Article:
Lawmaker Vows to Fight Ever-Shrinking Airline Seats

'Consumers are tired of being squeezed both physically and fiscally by airlines'
By Michael Harthorne,  Newser Staff
Posted Feb 9, 2016 7:02 PM CST
Presumably tired of getting elbowed every five seconds by the guy sitting next to him, one US representative wants to force the FAA to agree to a minimum airline seat size.   (AP Photo/Ted S. Warren)

(Newser) – Cramped airline passengers, Steve Cohen speaks for you. The representative from Tennessee plans to introduce the Seat Egress in Air Travel Act on Thursday, USA Today reports. According to Consumerist, Cohen doesn't want to see airline seats continue to get smaller. The SEAT Act would force the FAA to agree to a minimum size. “Consumers are tired of being squeezed both physically and fiscally by airlines,” Cohen said in a press release announcing the act on Monday. “Shrinking seat sizes isn’t just a matter of comfort but safety and health as well." He argues cramped seating could slow evacuation efforts in the event of emergencies and increase the risk of deep vein thrombosis in passengers.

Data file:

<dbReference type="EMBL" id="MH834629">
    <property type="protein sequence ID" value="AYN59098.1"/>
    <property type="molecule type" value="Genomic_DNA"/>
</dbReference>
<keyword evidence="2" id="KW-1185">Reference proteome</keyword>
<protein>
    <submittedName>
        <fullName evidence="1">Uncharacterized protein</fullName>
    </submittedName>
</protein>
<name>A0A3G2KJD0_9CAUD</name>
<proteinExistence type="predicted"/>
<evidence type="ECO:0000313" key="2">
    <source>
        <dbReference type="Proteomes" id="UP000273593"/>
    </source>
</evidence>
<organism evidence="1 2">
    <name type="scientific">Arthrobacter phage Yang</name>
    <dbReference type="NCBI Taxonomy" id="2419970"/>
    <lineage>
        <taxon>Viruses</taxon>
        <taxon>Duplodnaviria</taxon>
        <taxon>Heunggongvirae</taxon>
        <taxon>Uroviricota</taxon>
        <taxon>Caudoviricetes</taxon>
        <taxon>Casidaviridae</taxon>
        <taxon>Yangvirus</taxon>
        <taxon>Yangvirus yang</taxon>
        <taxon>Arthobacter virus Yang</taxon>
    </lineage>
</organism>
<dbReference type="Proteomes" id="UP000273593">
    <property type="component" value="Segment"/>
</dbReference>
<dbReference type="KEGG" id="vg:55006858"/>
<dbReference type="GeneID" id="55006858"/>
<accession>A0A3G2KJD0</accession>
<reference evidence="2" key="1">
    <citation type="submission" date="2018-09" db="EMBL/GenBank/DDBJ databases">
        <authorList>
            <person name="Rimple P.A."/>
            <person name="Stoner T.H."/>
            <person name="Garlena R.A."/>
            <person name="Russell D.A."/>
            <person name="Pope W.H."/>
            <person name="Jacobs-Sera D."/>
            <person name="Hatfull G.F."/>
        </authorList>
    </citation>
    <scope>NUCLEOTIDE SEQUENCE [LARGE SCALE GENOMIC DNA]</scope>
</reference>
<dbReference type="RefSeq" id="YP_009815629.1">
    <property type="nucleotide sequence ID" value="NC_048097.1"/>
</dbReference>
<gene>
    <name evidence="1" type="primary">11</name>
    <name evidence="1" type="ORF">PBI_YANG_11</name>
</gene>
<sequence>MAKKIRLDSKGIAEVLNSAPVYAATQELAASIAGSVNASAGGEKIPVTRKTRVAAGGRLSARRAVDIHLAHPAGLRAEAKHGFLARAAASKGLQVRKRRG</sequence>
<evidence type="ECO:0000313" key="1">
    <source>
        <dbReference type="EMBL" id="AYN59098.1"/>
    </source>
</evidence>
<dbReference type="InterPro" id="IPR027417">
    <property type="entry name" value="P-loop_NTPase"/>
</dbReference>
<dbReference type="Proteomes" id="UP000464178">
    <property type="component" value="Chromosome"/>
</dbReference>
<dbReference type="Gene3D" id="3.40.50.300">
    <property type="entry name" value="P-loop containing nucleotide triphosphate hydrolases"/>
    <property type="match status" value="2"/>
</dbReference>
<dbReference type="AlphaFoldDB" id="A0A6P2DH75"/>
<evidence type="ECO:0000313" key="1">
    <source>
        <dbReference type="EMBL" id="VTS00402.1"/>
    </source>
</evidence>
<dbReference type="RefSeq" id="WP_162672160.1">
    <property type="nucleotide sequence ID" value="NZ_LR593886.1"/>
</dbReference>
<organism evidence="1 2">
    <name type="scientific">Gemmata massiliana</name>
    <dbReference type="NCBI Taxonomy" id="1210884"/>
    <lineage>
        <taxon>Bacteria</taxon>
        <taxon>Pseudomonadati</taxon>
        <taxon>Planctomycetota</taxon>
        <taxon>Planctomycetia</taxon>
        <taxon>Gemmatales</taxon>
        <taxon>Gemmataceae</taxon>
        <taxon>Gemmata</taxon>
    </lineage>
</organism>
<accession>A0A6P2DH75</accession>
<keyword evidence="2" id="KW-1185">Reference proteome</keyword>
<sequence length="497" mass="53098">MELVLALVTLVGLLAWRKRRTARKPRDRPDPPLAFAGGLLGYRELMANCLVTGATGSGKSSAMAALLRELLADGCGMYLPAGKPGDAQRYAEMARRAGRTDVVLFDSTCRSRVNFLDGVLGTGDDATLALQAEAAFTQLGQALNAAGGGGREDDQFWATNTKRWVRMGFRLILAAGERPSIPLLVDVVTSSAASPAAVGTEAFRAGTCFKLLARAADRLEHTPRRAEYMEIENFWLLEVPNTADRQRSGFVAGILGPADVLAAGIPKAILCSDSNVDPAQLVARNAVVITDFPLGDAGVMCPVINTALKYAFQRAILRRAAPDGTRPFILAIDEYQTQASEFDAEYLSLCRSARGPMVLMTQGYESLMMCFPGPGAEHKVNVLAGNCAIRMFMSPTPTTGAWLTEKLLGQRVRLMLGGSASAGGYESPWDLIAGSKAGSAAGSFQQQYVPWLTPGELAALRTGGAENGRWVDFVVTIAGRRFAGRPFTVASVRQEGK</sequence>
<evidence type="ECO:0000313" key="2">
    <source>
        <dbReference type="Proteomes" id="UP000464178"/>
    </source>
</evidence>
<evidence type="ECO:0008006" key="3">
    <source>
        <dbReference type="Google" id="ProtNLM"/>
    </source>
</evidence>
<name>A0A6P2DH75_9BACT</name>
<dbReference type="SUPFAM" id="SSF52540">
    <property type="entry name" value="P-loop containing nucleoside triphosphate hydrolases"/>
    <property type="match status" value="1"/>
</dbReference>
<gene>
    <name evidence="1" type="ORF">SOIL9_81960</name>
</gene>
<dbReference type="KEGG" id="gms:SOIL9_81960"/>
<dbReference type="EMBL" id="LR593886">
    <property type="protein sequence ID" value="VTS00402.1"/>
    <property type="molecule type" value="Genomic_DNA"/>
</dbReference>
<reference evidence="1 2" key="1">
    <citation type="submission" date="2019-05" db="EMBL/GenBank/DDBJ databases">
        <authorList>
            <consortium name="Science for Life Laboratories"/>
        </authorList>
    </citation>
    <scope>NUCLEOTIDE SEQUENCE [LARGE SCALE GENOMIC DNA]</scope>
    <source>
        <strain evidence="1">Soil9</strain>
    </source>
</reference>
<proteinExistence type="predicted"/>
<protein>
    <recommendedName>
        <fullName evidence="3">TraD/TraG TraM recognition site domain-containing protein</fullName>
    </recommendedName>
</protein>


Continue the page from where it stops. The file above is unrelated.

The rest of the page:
Cohen plans on pitching the SEAT Act as an amendment to the FAA Reauthorization bill, which the House Transportation and Infrastructure Committee is scheduled to vote on Thursday. The amendment "faces long odds" to actually becoming law, according to USA Today. Airline passengers have lost about 4 inches of leg room and 1.5 inches of butt room since the 1970s. The smaller seats have allowed airlines to fit more passengers on board while making planes lighter to save on fuel costs. (Read more airline seats stories.)

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